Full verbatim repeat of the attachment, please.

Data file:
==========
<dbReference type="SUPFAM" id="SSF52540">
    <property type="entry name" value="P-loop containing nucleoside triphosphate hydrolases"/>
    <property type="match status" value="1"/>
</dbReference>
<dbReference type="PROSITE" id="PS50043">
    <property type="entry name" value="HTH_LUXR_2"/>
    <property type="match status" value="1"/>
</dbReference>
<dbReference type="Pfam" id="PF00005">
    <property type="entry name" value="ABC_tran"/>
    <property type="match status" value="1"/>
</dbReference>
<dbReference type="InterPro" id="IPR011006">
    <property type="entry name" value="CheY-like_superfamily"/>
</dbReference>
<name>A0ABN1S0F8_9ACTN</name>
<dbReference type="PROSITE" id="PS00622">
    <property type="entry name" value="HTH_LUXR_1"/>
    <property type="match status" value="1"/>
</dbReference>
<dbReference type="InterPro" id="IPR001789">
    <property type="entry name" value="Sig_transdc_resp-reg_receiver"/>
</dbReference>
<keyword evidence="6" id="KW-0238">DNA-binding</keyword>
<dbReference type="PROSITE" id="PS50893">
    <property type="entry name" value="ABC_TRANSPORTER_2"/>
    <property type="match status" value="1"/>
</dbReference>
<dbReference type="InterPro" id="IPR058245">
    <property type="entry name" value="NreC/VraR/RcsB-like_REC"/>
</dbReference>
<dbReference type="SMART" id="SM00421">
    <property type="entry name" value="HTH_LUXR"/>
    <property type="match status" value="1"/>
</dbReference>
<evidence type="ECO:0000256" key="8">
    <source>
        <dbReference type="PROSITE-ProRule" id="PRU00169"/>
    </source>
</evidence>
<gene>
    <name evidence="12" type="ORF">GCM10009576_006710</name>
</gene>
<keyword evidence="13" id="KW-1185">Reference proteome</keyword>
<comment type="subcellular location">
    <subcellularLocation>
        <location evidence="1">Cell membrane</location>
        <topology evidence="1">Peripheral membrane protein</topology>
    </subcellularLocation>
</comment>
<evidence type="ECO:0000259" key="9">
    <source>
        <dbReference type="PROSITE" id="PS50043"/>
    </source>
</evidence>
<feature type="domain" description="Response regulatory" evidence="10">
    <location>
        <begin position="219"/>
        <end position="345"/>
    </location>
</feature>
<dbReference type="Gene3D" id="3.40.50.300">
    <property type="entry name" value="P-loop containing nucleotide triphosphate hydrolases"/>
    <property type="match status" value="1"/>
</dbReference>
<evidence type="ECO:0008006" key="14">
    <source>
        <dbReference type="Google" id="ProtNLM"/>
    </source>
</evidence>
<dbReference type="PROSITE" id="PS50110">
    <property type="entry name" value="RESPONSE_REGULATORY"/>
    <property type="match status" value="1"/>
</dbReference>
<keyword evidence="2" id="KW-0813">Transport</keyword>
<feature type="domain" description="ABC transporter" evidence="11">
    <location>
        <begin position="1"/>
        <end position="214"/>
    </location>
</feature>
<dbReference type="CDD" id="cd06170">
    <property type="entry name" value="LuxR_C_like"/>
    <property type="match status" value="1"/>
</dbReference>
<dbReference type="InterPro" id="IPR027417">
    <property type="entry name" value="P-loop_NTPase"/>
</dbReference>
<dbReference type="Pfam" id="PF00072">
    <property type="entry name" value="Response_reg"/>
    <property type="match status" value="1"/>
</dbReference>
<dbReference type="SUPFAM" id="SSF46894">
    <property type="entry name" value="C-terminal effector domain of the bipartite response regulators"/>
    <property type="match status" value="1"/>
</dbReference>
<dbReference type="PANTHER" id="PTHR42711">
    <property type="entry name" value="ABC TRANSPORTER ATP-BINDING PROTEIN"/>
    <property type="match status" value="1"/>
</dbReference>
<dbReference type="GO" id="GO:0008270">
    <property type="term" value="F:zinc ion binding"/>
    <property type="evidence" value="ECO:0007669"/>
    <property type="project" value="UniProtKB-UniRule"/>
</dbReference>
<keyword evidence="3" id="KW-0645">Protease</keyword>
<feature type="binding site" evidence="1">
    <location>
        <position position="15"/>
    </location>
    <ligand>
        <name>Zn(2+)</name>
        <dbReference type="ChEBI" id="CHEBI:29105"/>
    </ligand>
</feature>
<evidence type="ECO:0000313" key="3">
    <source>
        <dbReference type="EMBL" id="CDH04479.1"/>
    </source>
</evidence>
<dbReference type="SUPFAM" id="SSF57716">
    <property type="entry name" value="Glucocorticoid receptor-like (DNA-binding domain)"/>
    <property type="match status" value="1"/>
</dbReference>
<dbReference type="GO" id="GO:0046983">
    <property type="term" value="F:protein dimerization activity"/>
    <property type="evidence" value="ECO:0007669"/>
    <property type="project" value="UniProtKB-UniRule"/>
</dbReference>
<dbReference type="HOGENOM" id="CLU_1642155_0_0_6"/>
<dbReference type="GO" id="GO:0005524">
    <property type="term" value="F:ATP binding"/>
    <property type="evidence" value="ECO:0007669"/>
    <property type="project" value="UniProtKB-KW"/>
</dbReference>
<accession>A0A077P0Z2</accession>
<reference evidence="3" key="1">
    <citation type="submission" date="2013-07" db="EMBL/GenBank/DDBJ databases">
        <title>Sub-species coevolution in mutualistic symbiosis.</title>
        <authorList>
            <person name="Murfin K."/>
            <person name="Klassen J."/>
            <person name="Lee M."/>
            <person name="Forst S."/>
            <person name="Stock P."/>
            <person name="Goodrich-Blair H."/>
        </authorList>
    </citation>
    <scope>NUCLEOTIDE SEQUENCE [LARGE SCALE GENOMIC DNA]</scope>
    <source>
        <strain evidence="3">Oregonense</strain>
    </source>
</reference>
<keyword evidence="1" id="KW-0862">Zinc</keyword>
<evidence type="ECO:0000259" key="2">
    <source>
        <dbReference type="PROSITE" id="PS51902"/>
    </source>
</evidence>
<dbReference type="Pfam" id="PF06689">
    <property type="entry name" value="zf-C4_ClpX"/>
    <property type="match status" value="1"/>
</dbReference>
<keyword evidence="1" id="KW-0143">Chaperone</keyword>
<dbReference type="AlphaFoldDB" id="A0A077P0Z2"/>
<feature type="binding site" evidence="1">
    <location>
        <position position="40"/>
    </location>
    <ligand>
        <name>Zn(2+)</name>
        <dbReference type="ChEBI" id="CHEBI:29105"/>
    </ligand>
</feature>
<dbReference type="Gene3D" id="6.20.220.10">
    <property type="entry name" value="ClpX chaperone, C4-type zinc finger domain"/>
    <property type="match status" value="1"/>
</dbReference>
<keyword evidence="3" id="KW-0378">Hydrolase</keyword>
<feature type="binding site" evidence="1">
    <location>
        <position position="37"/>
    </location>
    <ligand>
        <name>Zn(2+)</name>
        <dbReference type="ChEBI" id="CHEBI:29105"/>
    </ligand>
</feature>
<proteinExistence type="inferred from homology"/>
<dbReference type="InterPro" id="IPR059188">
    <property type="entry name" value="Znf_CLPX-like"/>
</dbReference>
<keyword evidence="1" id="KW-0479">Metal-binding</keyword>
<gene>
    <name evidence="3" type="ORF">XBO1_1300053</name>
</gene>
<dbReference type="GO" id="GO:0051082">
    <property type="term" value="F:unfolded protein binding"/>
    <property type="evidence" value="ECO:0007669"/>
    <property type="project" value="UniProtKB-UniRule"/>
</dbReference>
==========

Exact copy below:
<dbReference type="SUPFAM" id="SSF52540">
    <property type="entry name" value="P-loop containing nucleoside triphosphate hydrolases"/>
    <property type="match status" value="1"/>
</dbReference>
<dbReference type="PROSITE" id="PS50043">
    <property type="entry name" value="HTH_LUXR_2"/>
    <property type="match status" value="1"/>
</dbReference>
<dbReference type="Pfam" id="PF00005">
    <property type="entry name" value="ABC_tran"/>
    <property type="match status" value="1"/>
</dbReference>
<dbReference type="InterPro" id="IPR011006">
    <property type="entry name" value="CheY-like_superfamily"/>
</dbReference>
<name>A0ABN1S0F8_9ACTN</name>
<dbReference type="PROSITE" id="PS00622">
    <property type="entry name" value="HTH_LUXR_1"/>
    <property type="match status" value="1"/>
</dbReference>
<dbReference type="InterPro" id="IPR001789">
    <property type="entry name" value="Sig_transdc_resp-reg_receiver"/>
</dbReference>
<keyword evidence="6" id="KW-0238">DNA-binding</keyword>
<dbReference type="PROSITE" id="PS50893">
    <property type="entry name" value="ABC_TRANSPORTER_2"/>
    <property type="match status" value="1"/>
</dbReference>
<dbReference type="InterPro" id="IPR058245">
    <property type="entry name" value="NreC/VraR/RcsB-like_REC"/>
</dbReference>
<dbReference type="SMART" id="SM00421">
    <property type="entry name" value="HTH_LUXR"/>
    <property type="match status" value="1"/>
</dbReference>
<evidence type="ECO:0000256" key="8">
    <source>
        <dbReference type="PROSITE-ProRule" id="PRU00169"/>
    </source>
</evidence>
<gene>
    <name evidence="12" type="ORF">GCM10009576_006710</name>
</gene>
<keyword evidence="13" id="KW-1185">Reference proteome</keyword>
<comment type="subcellular location">
    <subcellularLocation>
        <location evidence="1">Cell membrane</location>
        <topology evidence="1">Peripheral membrane protein</topology>
    </subcellularLocation>
</comment>
<evidence type="ECO:0000259" key="9">
    <source>
        <dbReference type="PROSITE" id="PS50043"/>
    </source>
</evidence>
<feature type="domain" description="Response regulatory" evidence="10">
    <location>
        <begin position="219"/>
        <end position="345"/>
    </location>
</feature>
<dbReference type="Gene3D" id="3.40.50.300">
    <property type="entry name" value="P-loop containing nucleotide triphosphate hydrolases"/>
    <property type="match status" value="1"/>
</dbReference>
<evidence type="ECO:0008006" key="14">
    <source>
        <dbReference type="Google" id="ProtNLM"/>
    </source>
</evidence>
<dbReference type="PROSITE" id="PS50110">
    <property type="entry name" value="RESPONSE_REGULATORY"/>
    <property type="match status" value="1"/>
</dbReference>
<keyword evidence="2" id="KW-0813">Transport</keyword>
<feature type="domain" description="ABC transporter" evidence="11">
    <location>
        <begin position="1"/>
        <end position="214"/>
    </location>
</feature>
<dbReference type="CDD" id="cd06170">
    <property type="entry name" value="LuxR_C_like"/>
    <property type="match status" value="1"/>
</dbReference>
<dbReference type="InterPro" id="IPR027417">
    <property type="entry name" value="P-loop_NTPase"/>
</dbReference>
<dbReference type="Pfam" id="PF00072">
    <property type="entry name" value="Response_reg"/>
    <property type="match status" value="1"/>
</dbReference>
<dbReference type="SUPFAM" id="SSF46894">
    <property type="entry name" value="C-terminal effector domain of the bipartite response regulators"/>
    <property type="match status" value="1"/>
</dbReference>
<dbReference type="PANTHER" id="PTHR42711">
    <property type="entry name" value="ABC TRANSPORTER ATP-BINDING PROTEIN"/>
    <property type="match status" value="1"/>
</dbReference>
<dbReference type="GO" id="GO:0008270">
    <property type="term" value="F:zinc ion binding"/>
    <property type="evidence" value="ECO:0007669"/>
    <property type="project" value="UniProtKB-UniRule"/>
</dbReference>
<keyword evidence="3" id="KW-0645">Protease</keyword>
<feature type="binding site" evidence="1">
    <location>
        <position position="15"/>
    </location>
    <ligand>
        <name>Zn(2+)</name>
        <dbReference type="ChEBI" id="CHEBI:29105"/>
    </ligand>
</feature>
<evidence type="ECO:0000313" key="3">
    <source>
        <dbReference type="EMBL" id="CDH04479.1"/>
    </source>
</evidence>
<dbReference type="SUPFAM" id="SSF57716">
    <property type="entry name" value="Glucocorticoid receptor-like (DNA-binding domain)"/>
    <property type="match status" value="1"/>
</dbReference>
<dbReference type="GO" id="GO:0046983">
    <property type="term" value="F:protein dimerization activity"/>
    <property type="evidence" value="ECO:0007669"/>
    <property type="project" value="UniProtKB-UniRule"/>
</dbReference>
<dbReference type="HOGENOM" id="CLU_1642155_0_0_6"/>
<dbReference type="GO" id="GO:0005524">
    <property type="term" value="F:ATP binding"/>
    <property type="evidence" value="ECO:0007669"/>
    <property type="project" value="UniProtKB-KW"/>
</dbReference>
<accession>A0A077P0Z2</accession>
<reference evidence="3" key="1">
    <citation type="submission" date="2013-07" db="EMBL/GenBank/DDBJ databases">
        <title>Sub-species coevolution in mutualistic symbiosis.</title>
        <authorList>
            <person name="Murfin K."/>
            <person name="Klassen J."/>
            <person name="Lee M."/>
            <person name="Forst S."/>
            <person name="Stock P."/>
            <person name="Goodrich-Blair H."/>
        </authorList>
    </citation>
    <scope>NUCLEOTIDE SEQUENCE [LARGE SCALE GENOMIC DNA]</scope>
    <source>
        <strain evidence="3">Oregonense</strain>
    </source>
</reference>
<keyword evidence="1" id="KW-0862">Zinc</keyword>
<evidence type="ECO:0000259" key="2">
    <source>
        <dbReference type="PROSITE" id="PS51902"/>
    </source>
</evidence>
<dbReference type="Pfam" id="PF06689">
    <property type="entry name" value="zf-C4_ClpX"/>
    <property type="match status" value="1"/>
</dbReference>
<keyword evidence="1" id="KW-0143">Chaperone</keyword>
<dbReference type="AlphaFoldDB" id="A0A077P0Z2"/>
<feature type="binding site" evidence="1">
    <location>
        <position position="40"/>
    </location>
    <ligand>
        <name>Zn(2+)</name>
        <dbReference type="ChEBI" id="CHEBI:29105"/>
    </ligand>
</feature>
<dbReference type="Gene3D" id="6.20.220.10">
    <property type="entry name" value="ClpX chaperone, C4-type zinc finger domain"/>
    <property type="match status" value="1"/>
</dbReference>
<keyword evidence="3" id="KW-0378">Hydrolase</keyword>
<feature type="binding site" evidence="1">
    <location>
        <position position="37"/>
    </location>
    <ligand>
        <name>Zn(2+)</name>
        <dbReference type="ChEBI" id="CHEBI:29105"/>
    </ligand>
</feature>
<proteinExistence type="inferred from homology"/>
<dbReference type="InterPro" id="IPR059188">
    <property type="entry name" value="Znf_CLPX-like"/>
</dbReference>
<keyword evidence="1" id="KW-0479">Metal-binding</keyword>
<gene>
    <name evidence="3" type="ORF">XBO1_1300053</name>
</gene>
<dbReference type="GO" id="GO:0051082">
    <property type="term" value="F:unfolded protein binding"/>
    <property type="evidence" value="ECO:0007669"/>
    <property type="project" value="UniProtKB-UniRule"/>
</dbReference>